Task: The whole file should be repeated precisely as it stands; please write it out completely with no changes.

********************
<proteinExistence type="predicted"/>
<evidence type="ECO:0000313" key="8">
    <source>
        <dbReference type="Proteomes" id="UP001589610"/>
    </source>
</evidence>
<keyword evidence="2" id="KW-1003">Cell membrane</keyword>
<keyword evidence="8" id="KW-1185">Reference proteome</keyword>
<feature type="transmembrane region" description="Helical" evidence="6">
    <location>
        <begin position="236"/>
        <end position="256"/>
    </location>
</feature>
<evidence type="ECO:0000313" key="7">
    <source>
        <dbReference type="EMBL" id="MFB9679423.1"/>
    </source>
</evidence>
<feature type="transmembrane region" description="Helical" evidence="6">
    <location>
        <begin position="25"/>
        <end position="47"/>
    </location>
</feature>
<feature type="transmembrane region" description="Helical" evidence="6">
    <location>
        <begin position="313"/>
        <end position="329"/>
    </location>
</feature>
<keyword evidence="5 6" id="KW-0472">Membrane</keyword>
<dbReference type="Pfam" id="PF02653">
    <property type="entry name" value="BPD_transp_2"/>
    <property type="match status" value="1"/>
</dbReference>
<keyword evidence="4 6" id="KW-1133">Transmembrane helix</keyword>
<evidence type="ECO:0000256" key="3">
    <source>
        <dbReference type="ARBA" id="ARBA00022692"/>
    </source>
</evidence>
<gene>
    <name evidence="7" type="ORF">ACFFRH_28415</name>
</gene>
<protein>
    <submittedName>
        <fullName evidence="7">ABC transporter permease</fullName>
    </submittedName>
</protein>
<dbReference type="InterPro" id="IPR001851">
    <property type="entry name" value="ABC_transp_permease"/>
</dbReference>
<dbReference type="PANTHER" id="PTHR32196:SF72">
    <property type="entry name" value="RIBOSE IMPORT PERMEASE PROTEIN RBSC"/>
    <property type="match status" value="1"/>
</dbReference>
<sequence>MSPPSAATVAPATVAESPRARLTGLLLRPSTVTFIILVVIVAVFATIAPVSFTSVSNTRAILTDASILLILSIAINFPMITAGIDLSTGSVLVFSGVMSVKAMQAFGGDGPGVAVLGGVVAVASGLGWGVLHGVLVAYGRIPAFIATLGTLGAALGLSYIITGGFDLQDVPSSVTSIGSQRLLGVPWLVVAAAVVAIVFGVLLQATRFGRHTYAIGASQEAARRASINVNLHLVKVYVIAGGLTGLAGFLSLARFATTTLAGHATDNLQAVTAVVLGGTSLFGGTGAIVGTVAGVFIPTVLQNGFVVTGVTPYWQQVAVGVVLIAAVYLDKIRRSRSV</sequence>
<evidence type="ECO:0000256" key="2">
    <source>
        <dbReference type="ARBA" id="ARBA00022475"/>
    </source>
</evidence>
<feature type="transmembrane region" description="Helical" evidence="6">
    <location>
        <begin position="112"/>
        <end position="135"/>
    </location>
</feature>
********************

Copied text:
<proteinExistence type="predicted"/>
<evidence type="ECO:0000313" key="8">
    <source>
        <dbReference type="Proteomes" id="UP001589610"/>
    </source>
</evidence>
<keyword evidence="2" id="KW-1003">Cell membrane</keyword>
<keyword evidence="8" id="KW-1185">Reference proteome</keyword>
<feature type="transmembrane region" description="Helical" evidence="6">
    <location>
        <begin position="236"/>
        <end position="256"/>
    </location>
</feature>
<evidence type="ECO:0000313" key="7">
    <source>
        <dbReference type="EMBL" id="MFB9679423.1"/>
    </source>
</evidence>
<feature type="transmembrane region" description="Helical" evidence="6">
    <location>
        <begin position="25"/>
        <end position="47"/>
    </location>
</feature>
<feature type="transmembrane region" description="Helical" evidence="6">
    <location>
        <begin position="313"/>
        <end position="329"/>
    </location>
</feature>
<keyword evidence="5 6" id="KW-0472">Membrane</keyword>
<dbReference type="Pfam" id="PF02653">
    <property type="entry name" value="BPD_transp_2"/>
    <property type="match status" value="1"/>
</dbReference>
<keyword evidence="4 6" id="KW-1133">Transmembrane helix</keyword>
<evidence type="ECO:0000256" key="3">
    <source>
        <dbReference type="ARBA" id="ARBA00022692"/>
    </source>
</evidence>
<gene>
    <name evidence="7" type="ORF">ACFFRH_28415</name>
</gene>
<protein>
    <submittedName>
        <fullName evidence="7">ABC transporter permease</fullName>
    </submittedName>
</protein>
<dbReference type="InterPro" id="IPR001851">
    <property type="entry name" value="ABC_transp_permease"/>
</dbReference>
<dbReference type="PANTHER" id="PTHR32196:SF72">
    <property type="entry name" value="RIBOSE IMPORT PERMEASE PROTEIN RBSC"/>
    <property type="match status" value="1"/>
</dbReference>
<sequence>MSPPSAATVAPATVAESPRARLTGLLLRPSTVTFIILVVIVAVFATIAPVSFTSVSNTRAILTDASILLILSIAINFPMITAGIDLSTGSVLVFSGVMSVKAMQAFGGDGPGVAVLGGVVAVASGLGWGVLHGVLVAYGRIPAFIATLGTLGAALGLSYIITGGFDLQDVPSSVTSIGSQRLLGVPWLVVAAAVVAIVFGVLLQATRFGRHTYAIGASQEAARRASINVNLHLVKVYVIAGGLTGLAGFLSLARFATTTLAGHATDNLQAVTAVVLGGTSLFGGTGAIVGTVAGVFIPTVLQNGFVVTGVTPYWQQVAVGVVLIAAVYLDKIRRSRSV</sequence>
<evidence type="ECO:0000256" key="2">
    <source>
        <dbReference type="ARBA" id="ARBA00022475"/>
    </source>
</evidence>
<feature type="transmembrane region" description="Helical" evidence="6">
    <location>
        <begin position="112"/>
        <end position="135"/>
    </location>
</feature>